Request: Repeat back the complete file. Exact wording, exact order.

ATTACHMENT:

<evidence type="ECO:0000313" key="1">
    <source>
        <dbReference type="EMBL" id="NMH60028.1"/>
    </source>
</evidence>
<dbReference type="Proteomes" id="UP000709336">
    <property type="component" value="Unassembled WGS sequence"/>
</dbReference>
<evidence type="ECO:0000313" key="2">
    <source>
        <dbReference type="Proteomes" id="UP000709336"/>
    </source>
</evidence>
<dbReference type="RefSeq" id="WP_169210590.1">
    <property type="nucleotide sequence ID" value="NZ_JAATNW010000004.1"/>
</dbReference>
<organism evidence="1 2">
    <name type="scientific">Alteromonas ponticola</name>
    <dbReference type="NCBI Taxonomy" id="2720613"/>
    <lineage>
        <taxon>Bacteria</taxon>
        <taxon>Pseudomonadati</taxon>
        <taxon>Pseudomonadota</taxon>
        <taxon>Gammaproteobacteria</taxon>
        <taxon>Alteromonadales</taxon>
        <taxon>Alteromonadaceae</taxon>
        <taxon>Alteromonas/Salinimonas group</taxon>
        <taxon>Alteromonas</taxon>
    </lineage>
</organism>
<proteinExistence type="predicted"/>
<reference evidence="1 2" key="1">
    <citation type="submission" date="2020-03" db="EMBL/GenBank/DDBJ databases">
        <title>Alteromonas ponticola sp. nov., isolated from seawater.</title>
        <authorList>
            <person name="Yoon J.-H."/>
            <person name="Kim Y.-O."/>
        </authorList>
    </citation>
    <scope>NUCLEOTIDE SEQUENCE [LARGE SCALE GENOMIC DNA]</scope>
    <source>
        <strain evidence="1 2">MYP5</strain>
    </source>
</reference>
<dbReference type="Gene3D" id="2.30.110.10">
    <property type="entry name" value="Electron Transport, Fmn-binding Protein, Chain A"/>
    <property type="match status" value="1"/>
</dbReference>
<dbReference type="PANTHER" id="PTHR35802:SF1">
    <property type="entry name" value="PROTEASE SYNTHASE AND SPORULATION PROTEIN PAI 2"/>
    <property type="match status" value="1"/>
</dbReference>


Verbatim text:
<evidence type="ECO:0000313" key="1">
    <source>
        <dbReference type="EMBL" id="NMH60028.1"/>
    </source>
</evidence>
<dbReference type="Proteomes" id="UP000709336">
    <property type="component" value="Unassembled WGS sequence"/>
</dbReference>
<evidence type="ECO:0000313" key="2">
    <source>
        <dbReference type="Proteomes" id="UP000709336"/>
    </source>
</evidence>
<dbReference type="RefSeq" id="WP_169210590.1">
    <property type="nucleotide sequence ID" value="NZ_JAATNW010000004.1"/>
</dbReference>
<organism evidence="1 2">
    <name type="scientific">Alteromonas ponticola</name>
    <dbReference type="NCBI Taxonomy" id="2720613"/>
    <lineage>
        <taxon>Bacteria</taxon>
        <taxon>Pseudomonadati</taxon>
        <taxon>Pseudomonadota</taxon>
        <taxon>Gammaproteobacteria</taxon>
        <taxon>Alteromonadales</taxon>
        <taxon>Alteromonadaceae</taxon>
        <taxon>Alteromonas/Salinimonas group</taxon>
        <taxon>Alteromonas</taxon>
    </lineage>
</organism>
<proteinExistence type="predicted"/>
<reference evidence="1 2" key="1">
    <citation type="submission" date="2020-03" db="EMBL/GenBank/DDBJ databases">
        <title>Alteromonas ponticola sp. nov., isolated from seawater.</title>
        <authorList>
            <person name="Yoon J.-H."/>
            <person name="Kim Y.-O."/>
        </authorList>
    </citation>
    <scope>NUCLEOTIDE SEQUENCE [LARGE SCALE GENOMIC DNA]</scope>
    <source>
        <strain evidence="1 2">MYP5</strain>
    </source>
</reference>
<dbReference type="Gene3D" id="2.30.110.10">
    <property type="entry name" value="Electron Transport, Fmn-binding Protein, Chain A"/>
    <property type="match status" value="1"/>
</dbReference>
<dbReference type="PANTHER" id="PTHR35802:SF1">
    <property type="entry name" value="PROTEASE SYNTHASE AND SPORULATION PROTEIN PAI 2"/>
    <property type="match status" value="1"/>
</dbReference>